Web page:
Trade Tuesday: in the business of...death?
We love to reflect on the many trades that make up our heritage. Fools & Horses is our family's way of raising a glass to the grit, care and resourcefulness of the generations that came before us. Because, hell, after all that work, they deserve a glass of something nice.
Having a funeral director for a dad had its perks. Being dropped off at school in a hearse, for example, made me a bit of a legend to my nine and ten-year-old peers. Their morbid curiosity made me the recipient of many-a-grim question as small crowds of my classmates gathered around me in the playground at break time. I always had answers, of course. Wildly off base and distorted for effect, but answers nonetheless.
It wasn’t until I was sixteen or seventeen, when I started working for my dad during the summers, that I saw what really goes into this job. Sure, there are situations that most people might find uncomfortable. My first job, for example, was to collect an elderly lady, Mrs. Smith, who had died on holiday in the south of Wales, about seven hours from our funeral home. Now, seven hours is a long time to be in a car and service stops are unavoidable. Of course, it wouldn’t be advisable to leave a body alone in a carpark while stopping for sausage and chips so the other driver and I would take it in turns to take a break. There were conversations between Mrs. Smith and I while I waited each time… it just happens.
But funeral directing is not just about managing logistics and the paperwork necessary to plan and carry out a funeral. Nor is it solely about dealing with the dead. The real job – the one which is of so much importance – is in dealing with the living: the family and friends left with a hole in their lives that was once filled with the person they lost.
It takes a great deal of empathy and compassion for human feelings to do this kind of work. I never knew my great grandfatherJoseph Sheard, but if there’s one thing that both my dad and my grandad had in common it was that they both possessed an incredibly caring nature. I saw first-hand how much the people in our community loved and respected each of these men. When I was a boy my dad and I could hardly walk ten feet in our village of Mirfield without someone stopping us to chat to him for what seemed like forever. My dad would oblige every time, no matter what we’d set out to do that day. It always felt to me as if my dad had touched the lives of almost every single resident of our town at some point in time. His compassion and caring touch when dealing with people who were in grief; the listening ear he always offered at that time and for many years thereafter was just an encapsulation of his immensely kind nature.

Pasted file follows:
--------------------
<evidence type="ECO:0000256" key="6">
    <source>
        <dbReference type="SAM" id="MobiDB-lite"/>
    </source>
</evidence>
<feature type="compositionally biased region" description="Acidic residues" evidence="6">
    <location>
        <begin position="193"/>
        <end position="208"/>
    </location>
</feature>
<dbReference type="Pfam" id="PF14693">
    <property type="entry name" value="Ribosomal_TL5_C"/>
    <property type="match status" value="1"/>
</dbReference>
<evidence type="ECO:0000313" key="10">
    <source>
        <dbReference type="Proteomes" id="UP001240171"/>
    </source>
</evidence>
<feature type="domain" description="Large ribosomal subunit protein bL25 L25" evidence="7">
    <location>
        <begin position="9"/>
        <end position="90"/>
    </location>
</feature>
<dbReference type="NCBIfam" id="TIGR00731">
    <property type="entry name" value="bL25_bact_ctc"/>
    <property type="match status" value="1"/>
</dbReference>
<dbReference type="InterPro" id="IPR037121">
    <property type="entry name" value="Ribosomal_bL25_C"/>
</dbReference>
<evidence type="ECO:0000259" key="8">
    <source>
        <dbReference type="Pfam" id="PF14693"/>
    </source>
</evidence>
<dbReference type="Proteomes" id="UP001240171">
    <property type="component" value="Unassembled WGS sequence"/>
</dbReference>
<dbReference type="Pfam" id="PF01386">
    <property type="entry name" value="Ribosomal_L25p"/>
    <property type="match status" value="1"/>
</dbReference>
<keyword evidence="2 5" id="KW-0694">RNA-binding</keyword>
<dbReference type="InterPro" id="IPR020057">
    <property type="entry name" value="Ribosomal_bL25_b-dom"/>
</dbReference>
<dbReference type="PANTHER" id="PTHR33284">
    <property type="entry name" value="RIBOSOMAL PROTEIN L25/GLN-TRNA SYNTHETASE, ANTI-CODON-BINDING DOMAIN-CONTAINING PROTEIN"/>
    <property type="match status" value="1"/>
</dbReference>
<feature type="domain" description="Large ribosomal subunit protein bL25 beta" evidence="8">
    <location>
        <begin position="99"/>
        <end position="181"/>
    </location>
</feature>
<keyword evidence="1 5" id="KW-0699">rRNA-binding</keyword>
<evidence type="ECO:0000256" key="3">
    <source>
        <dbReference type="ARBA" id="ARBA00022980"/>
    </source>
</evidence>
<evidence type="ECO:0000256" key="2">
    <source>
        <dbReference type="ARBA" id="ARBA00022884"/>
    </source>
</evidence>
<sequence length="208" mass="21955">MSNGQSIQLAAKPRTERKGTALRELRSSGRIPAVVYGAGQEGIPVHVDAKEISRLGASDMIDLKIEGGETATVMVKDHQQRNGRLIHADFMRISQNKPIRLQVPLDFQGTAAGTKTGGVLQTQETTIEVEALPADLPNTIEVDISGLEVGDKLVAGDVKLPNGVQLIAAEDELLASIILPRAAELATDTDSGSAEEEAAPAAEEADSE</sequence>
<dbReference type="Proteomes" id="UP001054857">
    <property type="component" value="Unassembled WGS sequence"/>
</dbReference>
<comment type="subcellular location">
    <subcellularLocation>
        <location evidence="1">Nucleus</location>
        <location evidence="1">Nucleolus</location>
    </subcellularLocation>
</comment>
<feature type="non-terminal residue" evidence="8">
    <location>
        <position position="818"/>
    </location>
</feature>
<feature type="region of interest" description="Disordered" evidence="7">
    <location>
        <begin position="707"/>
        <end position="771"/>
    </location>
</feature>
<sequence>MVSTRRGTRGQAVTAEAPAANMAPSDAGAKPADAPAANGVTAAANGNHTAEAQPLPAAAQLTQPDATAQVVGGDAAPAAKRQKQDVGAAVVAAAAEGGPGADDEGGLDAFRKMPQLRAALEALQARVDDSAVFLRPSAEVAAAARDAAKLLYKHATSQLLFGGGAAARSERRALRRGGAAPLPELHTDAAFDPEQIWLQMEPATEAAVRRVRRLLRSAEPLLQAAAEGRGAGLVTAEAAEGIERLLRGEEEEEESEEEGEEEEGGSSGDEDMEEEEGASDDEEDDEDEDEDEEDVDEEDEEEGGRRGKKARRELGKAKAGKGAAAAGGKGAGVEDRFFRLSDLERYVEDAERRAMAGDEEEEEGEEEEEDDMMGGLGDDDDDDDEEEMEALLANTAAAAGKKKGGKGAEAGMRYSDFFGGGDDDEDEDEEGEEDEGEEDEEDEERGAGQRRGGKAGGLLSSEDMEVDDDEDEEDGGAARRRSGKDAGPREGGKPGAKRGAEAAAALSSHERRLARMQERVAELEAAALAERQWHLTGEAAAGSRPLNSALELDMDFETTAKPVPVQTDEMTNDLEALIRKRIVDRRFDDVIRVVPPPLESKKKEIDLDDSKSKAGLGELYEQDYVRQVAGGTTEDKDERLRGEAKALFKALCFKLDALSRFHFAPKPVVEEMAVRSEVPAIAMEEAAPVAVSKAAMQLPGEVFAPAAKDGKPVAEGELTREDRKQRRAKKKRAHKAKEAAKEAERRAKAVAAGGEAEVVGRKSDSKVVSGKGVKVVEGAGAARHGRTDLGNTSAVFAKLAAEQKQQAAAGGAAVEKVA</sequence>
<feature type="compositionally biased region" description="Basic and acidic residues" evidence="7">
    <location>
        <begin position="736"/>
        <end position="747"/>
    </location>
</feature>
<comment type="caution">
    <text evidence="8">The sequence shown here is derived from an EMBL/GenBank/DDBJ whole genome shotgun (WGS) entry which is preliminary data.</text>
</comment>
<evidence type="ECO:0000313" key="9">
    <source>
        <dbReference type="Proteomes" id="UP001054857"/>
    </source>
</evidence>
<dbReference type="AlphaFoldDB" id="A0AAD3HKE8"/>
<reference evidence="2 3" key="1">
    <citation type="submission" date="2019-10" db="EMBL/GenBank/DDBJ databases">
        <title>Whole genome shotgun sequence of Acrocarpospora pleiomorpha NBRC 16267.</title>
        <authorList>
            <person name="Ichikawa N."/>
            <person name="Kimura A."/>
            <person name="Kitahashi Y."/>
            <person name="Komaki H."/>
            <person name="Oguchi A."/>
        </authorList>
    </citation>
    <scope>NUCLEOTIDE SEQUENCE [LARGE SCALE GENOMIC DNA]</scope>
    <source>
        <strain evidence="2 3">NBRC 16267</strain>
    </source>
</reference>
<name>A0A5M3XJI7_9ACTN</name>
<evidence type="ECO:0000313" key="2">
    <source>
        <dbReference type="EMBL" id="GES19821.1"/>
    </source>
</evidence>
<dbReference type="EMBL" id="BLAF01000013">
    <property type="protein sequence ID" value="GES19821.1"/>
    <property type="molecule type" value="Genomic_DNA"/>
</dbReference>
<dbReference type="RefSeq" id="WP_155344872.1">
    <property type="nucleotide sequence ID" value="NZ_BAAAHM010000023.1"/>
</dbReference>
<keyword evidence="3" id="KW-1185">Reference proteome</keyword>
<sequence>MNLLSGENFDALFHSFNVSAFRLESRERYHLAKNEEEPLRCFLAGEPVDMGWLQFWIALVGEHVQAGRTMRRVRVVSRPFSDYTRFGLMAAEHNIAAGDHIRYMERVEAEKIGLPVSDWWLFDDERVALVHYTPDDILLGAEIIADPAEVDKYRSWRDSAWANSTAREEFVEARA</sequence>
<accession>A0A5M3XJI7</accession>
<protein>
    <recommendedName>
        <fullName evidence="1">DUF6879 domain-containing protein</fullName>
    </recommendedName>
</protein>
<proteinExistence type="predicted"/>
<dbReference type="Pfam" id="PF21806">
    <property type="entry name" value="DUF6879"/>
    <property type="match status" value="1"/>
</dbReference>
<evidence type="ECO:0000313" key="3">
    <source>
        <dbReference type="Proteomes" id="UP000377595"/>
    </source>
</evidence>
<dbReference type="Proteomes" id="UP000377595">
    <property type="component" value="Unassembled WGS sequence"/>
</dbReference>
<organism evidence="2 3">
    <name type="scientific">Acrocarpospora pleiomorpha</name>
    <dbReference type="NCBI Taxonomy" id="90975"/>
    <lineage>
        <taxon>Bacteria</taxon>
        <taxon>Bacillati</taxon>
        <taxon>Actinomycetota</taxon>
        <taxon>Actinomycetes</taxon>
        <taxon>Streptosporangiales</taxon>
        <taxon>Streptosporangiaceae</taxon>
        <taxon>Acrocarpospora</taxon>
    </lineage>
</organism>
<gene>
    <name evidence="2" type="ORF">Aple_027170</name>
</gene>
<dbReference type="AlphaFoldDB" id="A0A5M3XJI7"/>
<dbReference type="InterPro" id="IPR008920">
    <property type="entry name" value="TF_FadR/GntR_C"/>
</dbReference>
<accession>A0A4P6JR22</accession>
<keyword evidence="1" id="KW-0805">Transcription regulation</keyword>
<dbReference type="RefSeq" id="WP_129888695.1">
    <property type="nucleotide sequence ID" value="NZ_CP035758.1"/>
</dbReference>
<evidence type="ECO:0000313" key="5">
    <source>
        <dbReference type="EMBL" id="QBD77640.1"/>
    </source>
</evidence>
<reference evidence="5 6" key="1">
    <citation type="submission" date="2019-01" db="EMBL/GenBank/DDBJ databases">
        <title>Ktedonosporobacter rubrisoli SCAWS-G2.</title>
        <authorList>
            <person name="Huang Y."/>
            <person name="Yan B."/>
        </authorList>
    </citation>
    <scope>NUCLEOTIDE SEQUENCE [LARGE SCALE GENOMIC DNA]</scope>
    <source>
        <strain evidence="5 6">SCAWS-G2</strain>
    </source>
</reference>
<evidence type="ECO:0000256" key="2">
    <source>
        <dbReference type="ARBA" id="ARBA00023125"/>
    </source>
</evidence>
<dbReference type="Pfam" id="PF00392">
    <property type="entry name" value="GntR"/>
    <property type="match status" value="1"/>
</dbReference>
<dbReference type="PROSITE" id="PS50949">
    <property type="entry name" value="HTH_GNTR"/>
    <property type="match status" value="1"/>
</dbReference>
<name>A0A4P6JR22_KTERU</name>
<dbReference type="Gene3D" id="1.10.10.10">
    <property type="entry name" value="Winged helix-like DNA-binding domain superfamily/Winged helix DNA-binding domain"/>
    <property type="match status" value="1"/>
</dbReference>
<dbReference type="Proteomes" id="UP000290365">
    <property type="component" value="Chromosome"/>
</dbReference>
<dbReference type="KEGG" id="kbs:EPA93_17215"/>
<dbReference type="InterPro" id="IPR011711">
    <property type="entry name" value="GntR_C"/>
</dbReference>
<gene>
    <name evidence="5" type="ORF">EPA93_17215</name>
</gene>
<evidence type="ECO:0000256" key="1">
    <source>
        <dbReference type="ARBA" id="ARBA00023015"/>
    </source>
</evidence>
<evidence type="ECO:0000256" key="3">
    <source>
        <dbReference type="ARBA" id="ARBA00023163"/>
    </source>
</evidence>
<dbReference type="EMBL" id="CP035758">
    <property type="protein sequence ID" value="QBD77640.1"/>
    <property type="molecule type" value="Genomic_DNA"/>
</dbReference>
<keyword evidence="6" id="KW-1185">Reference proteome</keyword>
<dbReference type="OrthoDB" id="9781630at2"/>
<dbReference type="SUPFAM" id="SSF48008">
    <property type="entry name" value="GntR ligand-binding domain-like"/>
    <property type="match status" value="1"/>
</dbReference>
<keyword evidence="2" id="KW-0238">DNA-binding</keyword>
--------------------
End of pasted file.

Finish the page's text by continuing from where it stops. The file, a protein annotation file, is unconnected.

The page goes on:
My Great Grandad, Joseph Sheard, established in 1922 as a blacksmith and funeral director in Grange Moor, West Yorkshire. It was not unusual to combine funeral directing with another trade in those days. He moved the family to nearby Mirfield around 1940, during the war when he bought a joinery business and became a joiner and undertaker.
I saw the very same thing with my grandad well into his older years. He had a hard life – one which involved tragedy, a world war and some very hard, laborious work, the scars from which remained to remind him. It was a life that might make another person angry and embittered. Yet, when our daughter, Azalea, saw this picture of him (below) for the first time her first words were, “He looks like a really kind man.” She says something every day that makes me so proud of her own empathetic nature because, let me tell you, a kinder man never lived. All the hardship and hard work were never able to dull his gentle, caring nature. This is how I remember him – and I’m certain it’s how the town in which he made his living remembers him too.
Joseph’s son-in-law, Fred John Armitage (my grandad), worked for him as a joiner and also helped him on the funeral side, eventually taking over the business in 1958.
The business then passed again from son-in-law to son-in-law when my dad, Victor Goodchild, took over in 1986. Three generations of hard-slog – you’re damn right it’s time to build a beer shed: